“What can I tell you about this most horrible kingdom of philistinism bordering on imbecility? Besides the foxtrot, there’s practically nothing here; they stuff themselves full of food and drink and then they foxtrot again. I’ve yet to meet a human being, and don’t know where to look for one. Mr. Dollar is terribly in vogue, and to hell with art; its highest expression is the ‘music hall.’ I didn’t even want to publish my books here, despite the affordability of paper and translators. Nobody cares about poetry. If the book market is Europe, and the critic is Lvov-Rogachevsky, then it’s senseless, isn’t it, to write verse to please them, to suit their tastes.” [Esenin writing from Europe]

 

Eventually we both come to the conclusion that after the Latin poets it is ridiculous to speak of Pushkin even when you are in your cups.

 

 

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What Am I Doing Here?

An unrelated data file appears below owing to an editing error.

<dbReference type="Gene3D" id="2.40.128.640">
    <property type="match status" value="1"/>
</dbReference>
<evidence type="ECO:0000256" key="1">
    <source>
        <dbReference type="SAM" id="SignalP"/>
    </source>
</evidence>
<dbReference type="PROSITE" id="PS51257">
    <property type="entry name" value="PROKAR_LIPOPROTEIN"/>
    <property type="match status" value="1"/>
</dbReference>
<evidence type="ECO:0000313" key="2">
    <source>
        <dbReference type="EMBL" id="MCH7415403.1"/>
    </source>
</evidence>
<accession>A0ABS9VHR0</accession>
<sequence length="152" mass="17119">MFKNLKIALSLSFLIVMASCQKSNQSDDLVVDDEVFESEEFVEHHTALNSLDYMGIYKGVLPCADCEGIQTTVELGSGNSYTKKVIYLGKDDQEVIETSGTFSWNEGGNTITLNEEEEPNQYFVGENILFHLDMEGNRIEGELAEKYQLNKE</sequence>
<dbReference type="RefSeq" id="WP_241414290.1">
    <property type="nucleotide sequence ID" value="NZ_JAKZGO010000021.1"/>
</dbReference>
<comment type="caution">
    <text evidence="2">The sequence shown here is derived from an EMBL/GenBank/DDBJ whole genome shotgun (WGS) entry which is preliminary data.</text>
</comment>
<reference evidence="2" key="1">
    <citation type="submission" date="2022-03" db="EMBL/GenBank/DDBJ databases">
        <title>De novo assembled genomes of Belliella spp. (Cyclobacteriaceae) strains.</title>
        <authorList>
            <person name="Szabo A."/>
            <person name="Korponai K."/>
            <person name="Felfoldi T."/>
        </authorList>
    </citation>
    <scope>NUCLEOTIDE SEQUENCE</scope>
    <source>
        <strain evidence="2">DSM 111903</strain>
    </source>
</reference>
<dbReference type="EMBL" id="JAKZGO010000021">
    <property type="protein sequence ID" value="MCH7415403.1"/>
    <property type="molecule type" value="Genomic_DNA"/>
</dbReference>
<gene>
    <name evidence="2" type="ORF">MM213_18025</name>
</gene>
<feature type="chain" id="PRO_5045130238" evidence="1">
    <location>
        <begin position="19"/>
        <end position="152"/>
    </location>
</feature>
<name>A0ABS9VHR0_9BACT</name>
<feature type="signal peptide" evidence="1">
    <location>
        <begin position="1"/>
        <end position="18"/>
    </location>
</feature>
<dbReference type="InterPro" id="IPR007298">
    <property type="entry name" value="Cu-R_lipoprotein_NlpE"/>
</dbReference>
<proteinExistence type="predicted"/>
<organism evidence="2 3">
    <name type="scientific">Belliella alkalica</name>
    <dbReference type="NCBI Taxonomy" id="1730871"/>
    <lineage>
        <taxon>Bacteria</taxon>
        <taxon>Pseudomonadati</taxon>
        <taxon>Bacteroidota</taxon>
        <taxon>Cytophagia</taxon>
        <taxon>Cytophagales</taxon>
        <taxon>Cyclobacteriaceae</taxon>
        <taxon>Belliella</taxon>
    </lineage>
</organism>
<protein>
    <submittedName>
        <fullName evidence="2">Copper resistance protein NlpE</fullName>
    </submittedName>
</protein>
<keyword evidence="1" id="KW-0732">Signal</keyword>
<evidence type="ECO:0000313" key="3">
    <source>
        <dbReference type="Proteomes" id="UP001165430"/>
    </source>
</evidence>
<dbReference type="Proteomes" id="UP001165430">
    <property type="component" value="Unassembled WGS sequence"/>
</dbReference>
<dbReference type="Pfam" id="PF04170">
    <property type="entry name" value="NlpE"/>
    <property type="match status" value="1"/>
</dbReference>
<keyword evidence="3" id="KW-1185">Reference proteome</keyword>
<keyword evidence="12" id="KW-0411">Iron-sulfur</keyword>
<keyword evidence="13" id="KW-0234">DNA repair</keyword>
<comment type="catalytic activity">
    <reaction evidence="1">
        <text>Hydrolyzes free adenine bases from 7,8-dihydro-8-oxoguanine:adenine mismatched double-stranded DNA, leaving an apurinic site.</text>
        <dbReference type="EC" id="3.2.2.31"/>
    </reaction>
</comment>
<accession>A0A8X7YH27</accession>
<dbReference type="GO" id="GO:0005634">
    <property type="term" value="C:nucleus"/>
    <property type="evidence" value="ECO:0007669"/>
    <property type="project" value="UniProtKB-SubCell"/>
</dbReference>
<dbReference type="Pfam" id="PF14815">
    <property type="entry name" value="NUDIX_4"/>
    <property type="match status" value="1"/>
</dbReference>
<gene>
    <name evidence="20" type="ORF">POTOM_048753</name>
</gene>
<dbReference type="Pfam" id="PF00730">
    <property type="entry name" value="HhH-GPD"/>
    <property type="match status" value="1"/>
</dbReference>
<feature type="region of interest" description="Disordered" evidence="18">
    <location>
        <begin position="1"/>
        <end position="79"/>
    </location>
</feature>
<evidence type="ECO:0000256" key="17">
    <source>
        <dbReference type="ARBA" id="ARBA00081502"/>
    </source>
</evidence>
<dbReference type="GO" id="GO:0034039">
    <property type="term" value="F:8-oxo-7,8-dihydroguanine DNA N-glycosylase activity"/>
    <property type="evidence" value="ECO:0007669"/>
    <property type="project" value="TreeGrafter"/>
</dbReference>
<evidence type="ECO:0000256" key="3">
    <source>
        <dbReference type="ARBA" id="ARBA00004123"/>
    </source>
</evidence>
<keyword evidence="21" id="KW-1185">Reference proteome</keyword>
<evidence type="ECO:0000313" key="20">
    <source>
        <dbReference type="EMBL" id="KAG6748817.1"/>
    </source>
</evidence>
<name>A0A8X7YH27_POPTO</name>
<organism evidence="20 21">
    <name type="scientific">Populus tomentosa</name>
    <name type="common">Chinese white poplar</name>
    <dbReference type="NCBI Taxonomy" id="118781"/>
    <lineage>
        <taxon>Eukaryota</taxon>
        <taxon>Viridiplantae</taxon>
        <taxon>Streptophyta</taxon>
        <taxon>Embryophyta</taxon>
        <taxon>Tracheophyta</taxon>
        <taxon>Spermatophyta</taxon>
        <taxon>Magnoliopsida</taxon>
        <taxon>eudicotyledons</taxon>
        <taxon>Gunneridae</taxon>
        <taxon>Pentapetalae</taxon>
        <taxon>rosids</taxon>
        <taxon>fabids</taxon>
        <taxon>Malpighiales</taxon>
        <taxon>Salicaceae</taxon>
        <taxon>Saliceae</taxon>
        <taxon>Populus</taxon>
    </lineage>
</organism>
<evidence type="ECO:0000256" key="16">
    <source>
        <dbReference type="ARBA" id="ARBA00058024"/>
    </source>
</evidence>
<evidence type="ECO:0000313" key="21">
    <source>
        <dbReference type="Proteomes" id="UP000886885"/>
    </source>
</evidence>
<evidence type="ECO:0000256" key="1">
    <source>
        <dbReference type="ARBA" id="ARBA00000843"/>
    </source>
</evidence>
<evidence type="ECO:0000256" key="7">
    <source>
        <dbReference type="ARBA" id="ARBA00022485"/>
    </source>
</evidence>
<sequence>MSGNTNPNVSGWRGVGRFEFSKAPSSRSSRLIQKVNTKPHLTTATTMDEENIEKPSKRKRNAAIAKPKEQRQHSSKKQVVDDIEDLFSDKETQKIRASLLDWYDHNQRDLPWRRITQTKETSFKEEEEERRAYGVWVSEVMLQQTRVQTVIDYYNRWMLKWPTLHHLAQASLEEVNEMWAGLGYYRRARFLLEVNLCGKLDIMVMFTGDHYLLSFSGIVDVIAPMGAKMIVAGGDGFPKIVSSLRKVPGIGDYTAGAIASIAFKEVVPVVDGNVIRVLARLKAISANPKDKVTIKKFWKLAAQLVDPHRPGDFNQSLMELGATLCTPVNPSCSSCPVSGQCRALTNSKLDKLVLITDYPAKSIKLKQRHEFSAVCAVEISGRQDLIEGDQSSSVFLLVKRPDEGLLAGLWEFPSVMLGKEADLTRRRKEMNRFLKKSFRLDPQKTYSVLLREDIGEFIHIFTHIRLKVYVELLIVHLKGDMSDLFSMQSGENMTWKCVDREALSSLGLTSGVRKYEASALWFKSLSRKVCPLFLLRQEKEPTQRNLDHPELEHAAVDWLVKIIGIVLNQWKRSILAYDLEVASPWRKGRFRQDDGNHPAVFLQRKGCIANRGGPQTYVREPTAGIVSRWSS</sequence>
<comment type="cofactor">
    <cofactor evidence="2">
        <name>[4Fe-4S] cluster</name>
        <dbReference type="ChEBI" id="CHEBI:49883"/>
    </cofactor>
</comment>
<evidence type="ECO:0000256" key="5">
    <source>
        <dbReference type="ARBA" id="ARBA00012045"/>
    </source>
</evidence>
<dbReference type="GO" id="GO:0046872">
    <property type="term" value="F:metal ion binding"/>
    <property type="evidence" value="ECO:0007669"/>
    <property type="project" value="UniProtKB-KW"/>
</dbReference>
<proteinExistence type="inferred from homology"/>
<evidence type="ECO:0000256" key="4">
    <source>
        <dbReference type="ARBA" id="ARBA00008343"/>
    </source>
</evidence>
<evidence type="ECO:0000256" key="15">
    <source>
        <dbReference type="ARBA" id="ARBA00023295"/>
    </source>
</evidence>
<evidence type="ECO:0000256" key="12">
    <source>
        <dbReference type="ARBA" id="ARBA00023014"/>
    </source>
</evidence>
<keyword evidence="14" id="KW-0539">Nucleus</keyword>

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By Bruce Chatwin.

This was a great collection of articles. I read Utz years back and loved it – so this was a way of getting into Chatwin before starting the ‘novels’. There was much that was illuminating. A passionate traveller who could also write: a very cultured and interested person.

“We shall not lie on our backs at the Red Castle and watch the vultures wheeling over the valley where they killed the grandson of Genghiz. We will not read Babur’s memoirs in his garden at Istalif and see the blind man smelling his way around the rose bushes. Or sit in the Peace of Islam with the beggars of Gazar Gagh. We will not stand on the Buddha’s head at Bamiyan, upright in his niche like a whale in a dry-dock. We will not sleep in the nomad tent, or scale the Minaret of Jam. And we shall lose the tastes – the hot, coarse, bitter bread; the green tea flavoured with cardamoms; the grapes we cooled in the snow-melt; and the nuts and dried mulberries we munched for altitude sickness. Nor shall we get back the smell of the beanfields, the sweet, resinous smell of deodar wood burning, or the whiff of a snow leopard at 14,000 feet.”